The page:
Every Tuesday there’s a farmers market where I’m told that many restaurants get their fresh produce. Cassie, my patient and good-natured friend, volunteered to take me there.
Now, our farmer’s market in Michigan is lovely — wonderful seasonal fruits and vegetables, soaps, fresh-caught lake fish, plants, baked goods, even popcorn. It was a nice sunny day as usual here so I thought, won’t this be nice, a trip to the farmer’s market.
Before we go any further, I need to talk about expectations, and how every ex-pat should be given a laminated card that says, “Blessed is the man who expects nothing, for he shall never be disappointed” (Alexander Pope).
Let me just say I have a problem with expectations. I expect things to be clean, people to wait their turn, drivers to behave in predictable manners, the lights to go on when I throw the switch, politicians to be honest, pastors to be moral, you can see where I’m going with this. You’d think at my age that I would learn not to expect anything and just take each experience as it is, fresh and without expectation, but no! I am very stubborn. I expect things to be a certain way and when they’re not I either get mad, cry or take a nap.
As you can imagine, Thom encourages me to take lots of naps…
This is our second ex-pat experience — the first being in Rome, Italy — and I can say that the universe scoffs at my American expectations. The gods roll around on the clouds guffawing and slapping each other on the back, “will you take a look at her?!” The locals just look at you as if you stepped off of another planet, which you kind of have.
Okay, back to the lovely crystal clear blue-sky day and our trip to the farmer’s market. The first hint that this farmers market was different was the traffic backed up half a mile onto the road perpendicular to the market. (Actually, I’m used to that now and have come to expect it…:) ) The second difference was the parking — it was complete mayhem! There were about 40 teen boys all waving at you and jumping up and down and directing you to go here, no there, no here! To play the game correctly Cassie told me to just choose one at the beginning and we become “his” and the others will back off. So, I did that.
But when I got out of the car I found we had two boys! (See photo below.) The guy in the white shirt below told me he would carry my bags and his orange shirted friend would guard the car. I told him I didn’t need help with bags but they could both watch my car. Of course, white shirt ran back into the street right after I left to recruit another car for his parking spot but orange shirt did stay put, leaning against the my SUV.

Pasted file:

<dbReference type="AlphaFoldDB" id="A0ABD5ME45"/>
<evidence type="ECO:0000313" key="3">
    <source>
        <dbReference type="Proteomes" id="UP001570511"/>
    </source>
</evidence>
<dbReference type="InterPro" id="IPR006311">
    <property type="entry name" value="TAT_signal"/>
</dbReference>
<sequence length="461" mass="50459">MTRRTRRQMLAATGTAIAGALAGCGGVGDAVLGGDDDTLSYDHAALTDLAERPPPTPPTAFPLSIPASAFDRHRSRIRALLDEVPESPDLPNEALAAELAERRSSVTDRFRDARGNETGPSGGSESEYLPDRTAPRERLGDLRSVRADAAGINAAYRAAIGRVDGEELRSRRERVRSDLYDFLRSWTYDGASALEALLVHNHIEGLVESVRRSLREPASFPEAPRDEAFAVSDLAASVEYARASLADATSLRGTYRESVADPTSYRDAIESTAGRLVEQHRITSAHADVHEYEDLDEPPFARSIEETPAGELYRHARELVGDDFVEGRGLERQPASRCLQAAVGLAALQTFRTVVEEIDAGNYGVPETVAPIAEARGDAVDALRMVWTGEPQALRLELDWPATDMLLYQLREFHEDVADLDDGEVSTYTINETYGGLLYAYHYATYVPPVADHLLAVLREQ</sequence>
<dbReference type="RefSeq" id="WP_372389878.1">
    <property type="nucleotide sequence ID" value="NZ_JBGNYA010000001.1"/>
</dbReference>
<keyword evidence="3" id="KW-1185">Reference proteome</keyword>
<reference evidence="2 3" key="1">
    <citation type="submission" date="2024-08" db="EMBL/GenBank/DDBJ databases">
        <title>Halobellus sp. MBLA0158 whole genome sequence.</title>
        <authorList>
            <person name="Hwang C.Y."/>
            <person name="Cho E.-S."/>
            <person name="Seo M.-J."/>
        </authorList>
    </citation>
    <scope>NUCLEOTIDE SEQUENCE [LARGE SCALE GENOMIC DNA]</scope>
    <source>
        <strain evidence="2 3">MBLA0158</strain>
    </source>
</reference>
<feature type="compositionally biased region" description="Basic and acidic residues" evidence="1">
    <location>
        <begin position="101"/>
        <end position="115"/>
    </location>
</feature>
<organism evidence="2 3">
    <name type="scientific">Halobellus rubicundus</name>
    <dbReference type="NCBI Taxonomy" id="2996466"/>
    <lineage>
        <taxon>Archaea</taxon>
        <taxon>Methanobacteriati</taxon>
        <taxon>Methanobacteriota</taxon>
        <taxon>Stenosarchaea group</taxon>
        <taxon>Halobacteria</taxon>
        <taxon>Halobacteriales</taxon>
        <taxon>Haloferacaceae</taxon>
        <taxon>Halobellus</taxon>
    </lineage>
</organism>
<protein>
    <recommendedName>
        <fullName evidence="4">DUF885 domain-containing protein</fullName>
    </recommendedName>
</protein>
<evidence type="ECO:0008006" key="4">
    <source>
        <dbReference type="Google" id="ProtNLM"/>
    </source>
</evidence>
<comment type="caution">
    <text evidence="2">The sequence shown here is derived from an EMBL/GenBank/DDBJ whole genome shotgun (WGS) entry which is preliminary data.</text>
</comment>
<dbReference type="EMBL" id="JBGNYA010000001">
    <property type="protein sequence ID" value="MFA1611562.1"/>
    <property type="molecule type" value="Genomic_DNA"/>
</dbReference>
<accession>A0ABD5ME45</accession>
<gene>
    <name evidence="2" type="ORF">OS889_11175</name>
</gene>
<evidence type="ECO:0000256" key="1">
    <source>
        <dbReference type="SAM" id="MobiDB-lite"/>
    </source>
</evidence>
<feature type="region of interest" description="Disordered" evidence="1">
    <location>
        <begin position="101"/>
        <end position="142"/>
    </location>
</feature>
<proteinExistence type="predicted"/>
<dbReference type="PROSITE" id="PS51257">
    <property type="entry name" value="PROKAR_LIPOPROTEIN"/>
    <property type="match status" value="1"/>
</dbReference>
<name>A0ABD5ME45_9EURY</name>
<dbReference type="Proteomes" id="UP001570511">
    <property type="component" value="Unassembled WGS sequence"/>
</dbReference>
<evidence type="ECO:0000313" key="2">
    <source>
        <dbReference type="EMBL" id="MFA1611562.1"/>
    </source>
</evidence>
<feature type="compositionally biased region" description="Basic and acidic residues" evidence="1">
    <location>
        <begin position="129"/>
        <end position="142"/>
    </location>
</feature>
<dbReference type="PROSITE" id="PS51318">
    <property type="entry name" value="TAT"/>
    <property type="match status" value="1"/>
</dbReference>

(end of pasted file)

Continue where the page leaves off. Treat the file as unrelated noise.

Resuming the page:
Third expectation — at the Meridian Township farmers market the fish comes filleted and cleaned. Not so here in Zambia. Here your fish are ready for you to scale, fillet and clean.
Of course, you can buy the dried fish if you want to skip that step, but I’m not sure how you eat it because it’s pretty dry and leathery. Maybe it’s more for flavoring?
The crab are ready for you to do whatever you do to make crab edible…
…as are the prawns.
Now really, am I alone here? How many Whole Food Store-shopping Americans under the age of 40 know how to clean fish, crabs or prawns?
Fourth expectation — dry goods are prepackaged. Not so here, which actually makes sense. Pasta, grains, nuts, seeds, etc., are all weighed like bulk items in a local food co-op.
Produce at farmers markets in the U.S. tend to be sold by the piece or in pre-packaged pints, quarts, etc. Here, the merchants weigh their items on a scale like the one in the photo below, or some have a hand-held hanging scale.
Fifth expectation — The produce did look beautiful and fresh, but in the U.S. we’ve come to expect the availability of any fruit or vegetable we want, no matter the season. I was a little surprised to see not much variation between what you could get at the farmers market and what you could get at the store. One thing they did have that I haven’t seen at stores was strawberries, imported from South Africa, but other than that the produce looked pretty similar to me, though definitely cheaper.
Sixth expectation — sanitation. In the U.S. there are all of these health department rules to keep the food supply safe. I’m sure the food supply is safe here too but items were just being sold in their raw form, like this tofu below. Don’t think I’d buy something like that in an open-air market.
Seventh expectation — the crowds! While I’m use to busy, crowded farmers markets in the U.S., this place takes the cake. The walkways were extremely narrow and it was so crowded we were pressed up against people, skin-to-skin, often pushed to the side while others passed in the single-lane walkways. Now, I was raised Lutheran and we don’t go for that skin-to-skin stranger stuff; a handshake is as far as we go, even during greeting time in church. This is something I should get used to I guess, a stranger’s moist, dusty skin pressed up next to you can’t kill you. We Americans are exposed to too many antibacterial gel commercials.
After about 15 minutes I had had enough. I really don’t like crowds and I didn’t see anything I wanted that I couldn’t get at my own local store.
On our way out we passed the used clothes booth, or as Thom calls it, the dead persons’ clothes booth. One of the project drivers told him that the used clothes here were cast-offs from dead people abroad and that’s why they were so cheap.
The Tuesday morning Lusaka farmers market is on Burma road, just east of Nationalist, at St. Peter’s Anglican Church. I found this youtube video that shows the front of the venue. I’m told it starts about 6.30 am and is over by about 11.30 am.